Once he had the crude pheromone mixture, Butenandt purified it by fractional distillation. The problem remained though, how to work out which fraction contained the bombykol? With modern methods like NMR and mass spectrometry this would be the work of a few hours, but Butenandt had none of this. Instead he used the male moths to work out which fractions contained the pheromone, noting that they began flapping their wings like crazy whenever they were exposed to a bombykol-containing fraction.
After lots of cycles of purification, Butenandt had a few milligrams of what he thought was pure bombykol and so he started to try working out the chemical structure of the molecule. He used infrared spectroscopy to work out that there was an alcohol group and two carbon-carbon double bonds present in the molecule. He then used a variety of chemical degradation methods to work out the length of the carbon chain and the position of the double bonds.
In the end Butenandt also managed to confirm the structure by synthesising bombykol from scratch. He prepared all four of the possible geometric isomers of the double bonds, and found that one of them (the right one!) was at least a billion times more effective at exciting the male moths! Finally he had determined the structure.
That's almost the end of the story, but you might be wondering why I started this little tale with an elaborate account of my moth-eaten trousers.
Deterring insect pests is a pretty serious matter. Perhaps not in the case of a scruffy student's wardrobe, but for farmers, keeping insects away from their crops can be a matter of life and death. Pheromones provide a really effective chemical weapon against many insects. Rather than killing pests with poisons which they might become immune to over time, these days famers often make use of pheromones to confuse and divert insects - they go after the pheromones rather than the crops.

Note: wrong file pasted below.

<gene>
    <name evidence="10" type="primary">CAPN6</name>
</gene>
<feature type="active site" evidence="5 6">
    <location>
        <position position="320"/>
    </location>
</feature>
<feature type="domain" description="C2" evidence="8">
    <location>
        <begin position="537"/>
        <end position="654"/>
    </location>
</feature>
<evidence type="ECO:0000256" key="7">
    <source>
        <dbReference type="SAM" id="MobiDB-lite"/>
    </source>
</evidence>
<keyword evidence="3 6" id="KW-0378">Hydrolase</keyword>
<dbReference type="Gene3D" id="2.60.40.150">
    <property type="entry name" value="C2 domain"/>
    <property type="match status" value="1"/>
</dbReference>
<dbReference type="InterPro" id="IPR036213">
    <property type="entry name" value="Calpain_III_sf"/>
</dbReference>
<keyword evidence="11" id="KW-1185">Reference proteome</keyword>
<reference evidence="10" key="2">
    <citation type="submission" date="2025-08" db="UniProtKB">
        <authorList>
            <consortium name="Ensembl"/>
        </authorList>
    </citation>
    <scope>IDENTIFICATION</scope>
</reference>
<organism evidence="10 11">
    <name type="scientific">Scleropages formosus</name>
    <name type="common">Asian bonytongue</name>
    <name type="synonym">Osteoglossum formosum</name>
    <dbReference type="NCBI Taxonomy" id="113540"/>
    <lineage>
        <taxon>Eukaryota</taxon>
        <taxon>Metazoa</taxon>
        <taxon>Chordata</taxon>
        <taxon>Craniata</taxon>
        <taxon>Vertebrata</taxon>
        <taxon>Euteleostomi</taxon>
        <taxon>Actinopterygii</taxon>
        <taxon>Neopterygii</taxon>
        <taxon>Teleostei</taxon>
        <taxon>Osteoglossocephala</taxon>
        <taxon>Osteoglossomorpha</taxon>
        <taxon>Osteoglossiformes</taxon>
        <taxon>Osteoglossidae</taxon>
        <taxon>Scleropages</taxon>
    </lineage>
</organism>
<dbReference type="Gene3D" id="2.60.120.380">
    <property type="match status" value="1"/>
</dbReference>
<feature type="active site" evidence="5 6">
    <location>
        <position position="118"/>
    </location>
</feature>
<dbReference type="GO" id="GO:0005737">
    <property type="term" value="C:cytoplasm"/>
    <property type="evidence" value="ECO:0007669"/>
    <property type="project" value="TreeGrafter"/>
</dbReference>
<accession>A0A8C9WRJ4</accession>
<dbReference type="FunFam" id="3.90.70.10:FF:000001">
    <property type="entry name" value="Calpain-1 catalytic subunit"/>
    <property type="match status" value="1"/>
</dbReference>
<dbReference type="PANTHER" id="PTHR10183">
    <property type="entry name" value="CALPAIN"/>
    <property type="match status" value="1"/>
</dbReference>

So there you have it - bombykol, a sexual elixir for moths, but an illuminating discovery for the rest of us.
So, using a pest's lustful tendencies to lure them away from valuable crops seems to be quite effective. That was Chemistry World's Josh Howgego with the trapping chemistry of bombykol. Now, next week you may want to hold your nose for this compound.
If we are to believe adverts for hair dye, ammonia is something that is best avoided. They often proclaim that a product is 'free from ammonia,' reflecting this simple compound's traditional use in permanent hair colouring to open up hair fibres and enable dyes to lock on to the hair's core. The trouble is that ammonia has an unpleasant, pungent odour that brings tears to the eyes, and has a tendency to burn the skin. It's not surprising that ammonia is being excluded from such uses where possible. But this is not a compound that can be ignored.
And to find out just ammonia deserves our attention, as well as its uses in industry and nature, join Brian Clegg in next week's Chemistry in its element. Until then, thank you for listening. I'm Meera Senthilingam